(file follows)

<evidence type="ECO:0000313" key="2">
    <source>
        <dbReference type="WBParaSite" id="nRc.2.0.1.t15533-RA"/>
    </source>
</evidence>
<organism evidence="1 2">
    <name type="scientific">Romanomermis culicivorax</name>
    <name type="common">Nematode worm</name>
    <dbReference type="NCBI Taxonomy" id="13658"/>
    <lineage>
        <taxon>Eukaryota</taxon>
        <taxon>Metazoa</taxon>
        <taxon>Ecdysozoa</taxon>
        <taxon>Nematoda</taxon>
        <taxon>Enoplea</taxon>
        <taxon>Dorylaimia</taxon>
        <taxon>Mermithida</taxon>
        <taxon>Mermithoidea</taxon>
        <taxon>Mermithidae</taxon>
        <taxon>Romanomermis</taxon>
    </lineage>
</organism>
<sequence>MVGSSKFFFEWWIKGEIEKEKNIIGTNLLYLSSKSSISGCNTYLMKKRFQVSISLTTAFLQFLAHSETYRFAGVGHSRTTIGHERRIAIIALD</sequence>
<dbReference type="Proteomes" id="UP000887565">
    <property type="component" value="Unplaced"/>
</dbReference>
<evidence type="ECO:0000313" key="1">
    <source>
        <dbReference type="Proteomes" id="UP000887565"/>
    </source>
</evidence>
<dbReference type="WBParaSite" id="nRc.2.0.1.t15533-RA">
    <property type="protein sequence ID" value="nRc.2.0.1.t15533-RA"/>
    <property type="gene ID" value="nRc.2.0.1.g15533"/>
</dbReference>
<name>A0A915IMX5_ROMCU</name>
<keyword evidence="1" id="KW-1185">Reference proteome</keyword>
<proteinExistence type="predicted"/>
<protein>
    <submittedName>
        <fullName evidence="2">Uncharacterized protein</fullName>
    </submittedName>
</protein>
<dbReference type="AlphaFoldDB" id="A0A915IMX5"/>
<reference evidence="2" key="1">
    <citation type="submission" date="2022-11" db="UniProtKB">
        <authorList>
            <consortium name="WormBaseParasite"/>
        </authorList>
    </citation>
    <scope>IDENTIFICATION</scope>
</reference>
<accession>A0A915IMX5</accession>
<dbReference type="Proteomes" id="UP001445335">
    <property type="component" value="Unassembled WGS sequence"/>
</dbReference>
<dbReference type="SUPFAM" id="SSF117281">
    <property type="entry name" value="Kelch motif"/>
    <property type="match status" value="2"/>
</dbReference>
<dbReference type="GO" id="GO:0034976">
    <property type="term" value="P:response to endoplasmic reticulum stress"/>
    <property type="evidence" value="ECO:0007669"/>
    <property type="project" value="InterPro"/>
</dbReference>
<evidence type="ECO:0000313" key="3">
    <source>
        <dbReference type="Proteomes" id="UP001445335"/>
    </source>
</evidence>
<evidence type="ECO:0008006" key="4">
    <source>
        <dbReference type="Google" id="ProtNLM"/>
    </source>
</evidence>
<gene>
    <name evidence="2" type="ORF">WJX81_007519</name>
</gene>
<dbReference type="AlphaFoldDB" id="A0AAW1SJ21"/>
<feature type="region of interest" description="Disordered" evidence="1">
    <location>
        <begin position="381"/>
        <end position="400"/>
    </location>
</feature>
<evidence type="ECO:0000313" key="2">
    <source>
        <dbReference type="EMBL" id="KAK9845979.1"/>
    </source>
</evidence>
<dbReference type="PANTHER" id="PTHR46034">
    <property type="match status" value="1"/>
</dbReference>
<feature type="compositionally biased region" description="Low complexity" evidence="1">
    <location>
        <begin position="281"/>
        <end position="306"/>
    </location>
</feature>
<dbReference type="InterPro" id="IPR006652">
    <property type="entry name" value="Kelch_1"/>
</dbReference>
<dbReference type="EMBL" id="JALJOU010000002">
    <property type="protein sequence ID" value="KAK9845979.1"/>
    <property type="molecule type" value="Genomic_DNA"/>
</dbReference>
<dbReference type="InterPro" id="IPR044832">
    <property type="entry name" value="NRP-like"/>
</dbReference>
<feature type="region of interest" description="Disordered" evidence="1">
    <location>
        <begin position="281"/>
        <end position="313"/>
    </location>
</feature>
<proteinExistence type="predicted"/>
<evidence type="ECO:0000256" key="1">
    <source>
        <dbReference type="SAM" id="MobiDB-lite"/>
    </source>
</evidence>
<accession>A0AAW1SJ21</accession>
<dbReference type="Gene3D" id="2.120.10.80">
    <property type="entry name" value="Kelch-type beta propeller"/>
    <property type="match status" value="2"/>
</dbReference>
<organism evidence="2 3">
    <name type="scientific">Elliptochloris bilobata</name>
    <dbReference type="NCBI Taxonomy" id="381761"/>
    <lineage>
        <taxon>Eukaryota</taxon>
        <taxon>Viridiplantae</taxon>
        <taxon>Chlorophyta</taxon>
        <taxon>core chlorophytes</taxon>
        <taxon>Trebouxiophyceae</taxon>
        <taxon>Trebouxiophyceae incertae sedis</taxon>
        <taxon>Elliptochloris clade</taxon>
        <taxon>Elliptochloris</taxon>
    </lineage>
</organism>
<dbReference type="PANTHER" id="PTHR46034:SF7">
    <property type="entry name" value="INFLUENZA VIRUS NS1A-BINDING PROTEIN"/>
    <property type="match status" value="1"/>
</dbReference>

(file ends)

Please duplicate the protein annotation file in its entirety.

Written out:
<evidence type="ECO:0000313" key="2">
    <source>
        <dbReference type="WBParaSite" id="nRc.2.0.1.t15533-RA"/>
    </source>
</evidence>
<organism evidence="1 2">
    <name type="scientific">Romanomermis culicivorax</name>
    <name type="common">Nematode worm</name>
    <dbReference type="NCBI Taxonomy" id="13658"/>
    <lineage>
        <taxon>Eukaryota</taxon>
        <taxon>Metazoa</taxon>
        <taxon>Ecdysozoa</taxon>
        <taxon>Nematoda</taxon>
        <taxon>Enoplea</taxon>
        <taxon>Dorylaimia</taxon>
        <taxon>Mermithida</taxon>
        <taxon>Mermithoidea</taxon>
        <taxon>Mermithidae</taxon>
        <taxon>Romanomermis</taxon>
    </lineage>
</organism>
<sequence>MVGSSKFFFEWWIKGEIEKEKNIIGTNLLYLSSKSSISGCNTYLMKKRFQVSISLTTAFLQFLAHSETYRFAGVGHSRTTIGHERRIAIIALD</sequence>
<dbReference type="Proteomes" id="UP000887565">
    <property type="component" value="Unplaced"/>
</dbReference>
<evidence type="ECO:0000313" key="1">
    <source>
        <dbReference type="Proteomes" id="UP000887565"/>
    </source>
</evidence>
<dbReference type="WBParaSite" id="nRc.2.0.1.t15533-RA">
    <property type="protein sequence ID" value="nRc.2.0.1.t15533-RA"/>
    <property type="gene ID" value="nRc.2.0.1.g15533"/>
</dbReference>
<name>A0A915IMX5_ROMCU</name>
<keyword evidence="1" id="KW-1185">Reference proteome</keyword>
<proteinExistence type="predicted"/>
<protein>
    <submittedName>
        <fullName evidence="2">Uncharacterized protein</fullName>
    </submittedName>
</protein>
<dbReference type="AlphaFoldDB" id="A0A915IMX5"/>
<reference evidence="2" key="1">
    <citation type="submission" date="2022-11" db="UniProtKB">
        <authorList>
            <consortium name="WormBaseParasite"/>
        </authorList>
    </citation>
    <scope>IDENTIFICATION</scope>
</reference>
<accession>A0A915IMX5</accession>
<dbReference type="Proteomes" id="UP001445335">
    <property type="component" value="Unassembled WGS sequence"/>
</dbReference>
<dbReference type="SUPFAM" id="SSF117281">
    <property type="entry name" value="Kelch motif"/>
    <property type="match status" value="2"/>
</dbReference>
<dbReference type="GO" id="GO:0034976">
    <property type="term" value="P:response to endoplasmic reticulum stress"/>
    <property type="evidence" value="ECO:0007669"/>
    <property type="project" value="InterPro"/>
</dbReference>
<evidence type="ECO:0000313" key="3">
    <source>
        <dbReference type="Proteomes" id="UP001445335"/>
    </source>
</evidence>
<evidence type="ECO:0008006" key="4">
    <source>
        <dbReference type="Google" id="ProtNLM"/>
    </source>
</evidence>
<gene>
    <name evidence="2" type="ORF">WJX81_007519</name>
</gene>
<dbReference type="AlphaFoldDB" id="A0AAW1SJ21"/>
<feature type="region of interest" description="Disordered" evidence="1">
    <location>
        <begin position="381"/>
        <end position="400"/>
    </location>
</feature>
<evidence type="ECO:0000313" key="2">
    <source>
        <dbReference type="EMBL" id="KAK9845979.1"/>
    </source>
</evidence>
<dbReference type="PANTHER" id="PTHR46034">
    <property type="match status" value="1"/>
</dbReference>
<feature type="compositionally biased region" description="Low complexity" evidence="1">
    <location>
        <begin position="281"/>
        <end position="306"/>
    </location>
</feature>
<dbReference type="InterPro" id="IPR006652">
    <property type="entry name" value="Kelch_1"/>
</dbReference>
<dbReference type="EMBL" id="JALJOU010000002">
    <property type="protein sequence ID" value="KAK9845979.1"/>
    <property type="molecule type" value="Genomic_DNA"/>
</dbReference>
<dbReference type="InterPro" id="IPR044832">
    <property type="entry name" value="NRP-like"/>
</dbReference>
<feature type="region of interest" description="Disordered" evidence="1">
    <location>
        <begin position="281"/>
        <end position="313"/>
    </location>
</feature>
<proteinExistence type="predicted"/>
<evidence type="ECO:0000256" key="1">
    <source>
        <dbReference type="SAM" id="MobiDB-lite"/>
    </source>
</evidence>
<accession>A0AAW1SJ21</accession>
<dbReference type="Gene3D" id="2.120.10.80">
    <property type="entry name" value="Kelch-type beta propeller"/>
    <property type="match status" value="2"/>
</dbReference>
<organism evidence="2 3">
    <name type="scientific">Elliptochloris bilobata</name>
    <dbReference type="NCBI Taxonomy" id="381761"/>
    <lineage>
        <taxon>Eukaryota</taxon>
        <taxon>Viridiplantae</taxon>
        <taxon>Chlorophyta</taxon>
        <taxon>core chlorophytes</taxon>
        <taxon>Trebouxiophyceae</taxon>
        <taxon>Trebouxiophyceae incertae sedis</taxon>
        <taxon>Elliptochloris clade</taxon>
        <taxon>Elliptochloris</taxon>
    </lineage>
</organism>
<dbReference type="PANTHER" id="PTHR46034:SF7">
    <property type="entry name" value="INFLUENZA VIRUS NS1A-BINDING PROTEIN"/>
    <property type="match status" value="1"/>
</dbReference>